ZURICH/MUNICH (Reuters) – An immunotherapy cocktail from Roche helped slow an aggressive type of breast cancer where new treatments have proven elusive, offering positive news for the Swiss drugmaker as it chases medicines produced by its rivals.
FILE PHOTO: The logo of Swiss pharmaceutical company Roche is seen outside their headquarters in Basel January 30, 2014. REUTERS/Ruben Sprich/File Photo
Trial data released on Saturday shed light on the treatment of triple-negative tumors, which affect 15 percent of breast cancer patients, typically affecting younger-than-average women.
An experimental cancer drug that Novartis hopes will raise the profile of its oncology portfolio cut the risk of death or disease progression by more than a third in breast cancer patients with a hard-to-target gene mutation.
(Reuters Health) – Hispanics in the U.S. have lower rates of death from heart disease overall than non-Hispanic whites, except in communities where Hispanics make up most of the population, a recent study finds.
Overall, counties with higher Hispanic populations also face more economic disadvantages, a lack of access to quality healthcare, and language barriers, researchers report in the Journal of the American Heart Association.
“I think that these neighborhood-specific factors largely explain the disparity,” said lead study author Dr. Fatima Rodriguez of Stanford University in California in an email.
KINSHASA (Reuters) – The leading Ebola expert at the U.S. Centers for Disease Control and Prevention (CDC) said on Friday he believed an outbreak in Congo can be brought under control quickly and that the high rate of new cases is due largely to improved detection.
The haemorrhagic fever’s outbreak in eastern Democratic Republic of Congo is believed to have killed 144 people since July and infected another 79, and the rate of new cases has accelerated sharply in recent weeks.
Ensuring that people with preexisting health conditions can get and keep health insurance has become one of the leading issues around the country ahead of this fall’s midterm elections. And it has put Republicans in something of a bind — many either voted to repeal these coverage protections as part of the 2017 effort in Congress or have signed onto a lawsuit that would invalidate them.
Meanwhile, the Trump administration, eager to show progress regarding high prescription drug costs — another issue important to voters — has issued a regulation that would require prices to be posted as part of television drug advertisements.
Back in 2004, California’s children’s hospitals asked voters to approve a $750 million bond measure to help fund construction and new medical equipment. In 2008, they asked for $980 million more. Now they’re hoping voters will agree on Nov. 6 to cough up an additional $1.5 billion.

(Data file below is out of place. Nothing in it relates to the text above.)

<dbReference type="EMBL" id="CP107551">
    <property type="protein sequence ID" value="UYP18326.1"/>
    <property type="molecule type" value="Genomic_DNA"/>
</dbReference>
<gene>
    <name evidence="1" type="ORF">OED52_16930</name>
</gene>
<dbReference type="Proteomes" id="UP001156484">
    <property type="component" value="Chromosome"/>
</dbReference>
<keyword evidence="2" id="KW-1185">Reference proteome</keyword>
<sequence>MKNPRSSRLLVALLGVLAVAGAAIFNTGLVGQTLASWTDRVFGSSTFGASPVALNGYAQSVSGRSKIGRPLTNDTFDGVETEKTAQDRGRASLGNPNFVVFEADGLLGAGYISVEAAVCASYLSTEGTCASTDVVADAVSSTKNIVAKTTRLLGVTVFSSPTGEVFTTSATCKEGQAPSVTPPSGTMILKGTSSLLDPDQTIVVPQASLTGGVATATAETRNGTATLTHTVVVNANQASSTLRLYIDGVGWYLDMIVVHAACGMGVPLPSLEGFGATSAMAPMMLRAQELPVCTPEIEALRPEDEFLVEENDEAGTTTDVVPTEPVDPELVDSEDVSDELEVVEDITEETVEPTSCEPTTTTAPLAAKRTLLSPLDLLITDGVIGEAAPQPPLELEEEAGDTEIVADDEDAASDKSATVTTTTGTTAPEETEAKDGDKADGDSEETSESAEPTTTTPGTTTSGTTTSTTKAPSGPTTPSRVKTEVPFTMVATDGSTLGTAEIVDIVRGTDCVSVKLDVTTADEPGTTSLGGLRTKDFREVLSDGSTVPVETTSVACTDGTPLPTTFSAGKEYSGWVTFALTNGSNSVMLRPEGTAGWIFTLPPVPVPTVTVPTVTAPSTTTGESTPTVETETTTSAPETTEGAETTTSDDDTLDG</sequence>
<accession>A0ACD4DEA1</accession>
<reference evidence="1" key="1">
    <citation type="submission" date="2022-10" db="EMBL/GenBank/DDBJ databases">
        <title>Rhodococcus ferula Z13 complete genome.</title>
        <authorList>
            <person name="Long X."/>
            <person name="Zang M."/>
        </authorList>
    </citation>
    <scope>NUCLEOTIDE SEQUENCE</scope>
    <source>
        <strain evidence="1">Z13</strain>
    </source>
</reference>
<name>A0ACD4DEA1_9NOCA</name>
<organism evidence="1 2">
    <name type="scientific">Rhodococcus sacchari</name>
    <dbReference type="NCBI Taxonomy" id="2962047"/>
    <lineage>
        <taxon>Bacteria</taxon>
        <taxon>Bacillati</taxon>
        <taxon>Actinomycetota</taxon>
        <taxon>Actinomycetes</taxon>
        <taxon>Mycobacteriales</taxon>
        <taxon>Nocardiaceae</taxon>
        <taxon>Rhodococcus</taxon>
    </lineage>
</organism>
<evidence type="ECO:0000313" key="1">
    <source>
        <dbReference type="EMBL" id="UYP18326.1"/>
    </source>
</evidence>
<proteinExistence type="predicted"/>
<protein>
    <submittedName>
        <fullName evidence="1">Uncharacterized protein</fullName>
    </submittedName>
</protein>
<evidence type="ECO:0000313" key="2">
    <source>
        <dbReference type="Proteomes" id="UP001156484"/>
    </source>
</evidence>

The state’s 13 children’s hospitals treat California’s sickest kids — including those with leukemia, sickle cell disease, rare cancers and cystic fibrosis — so approving their fund-raising requests is an easy “yes” for many voters.
(Reuters Health) – Women with silicone breast implants may have a higher risk of certain medical problems than women who don’t get implants, but more research is needed to get a complete picture of implant safety over the long term, a new U.S. study suggests.
The U.S. Food and Drug Administration (FDA) banned silicone breast implants in 1992 over concerns about an increased risk of cancer, connective tissue diseases and autoimmune disorders that were disproved by subsequent research. As a condition of approving a new generation of silicone implants in 2006, the FDA required manufacturers to gather long-term safety information.
T cells help fight off infection, but they can go overboard. A new study led by researchers at the University of Pennsylvania School of Dental Medicine and the National Institutes of Health (NIH) shows that a subset of T cells contributes to the problematic inflammation and bone loss that is associated with periodontitis, a severe form of gum disease.
The research, conducted with the help of animal models and a group of human patients with a rare genetic mutation, point to a new target for treating periodontitis, as well as other diseases involving the inappropriate response of this group of T cells, known as Th17 cells. These include autoimmune conditions such as rheumatoid arthritis and multiple sclerosis. The work appears in Science Translational Medicine.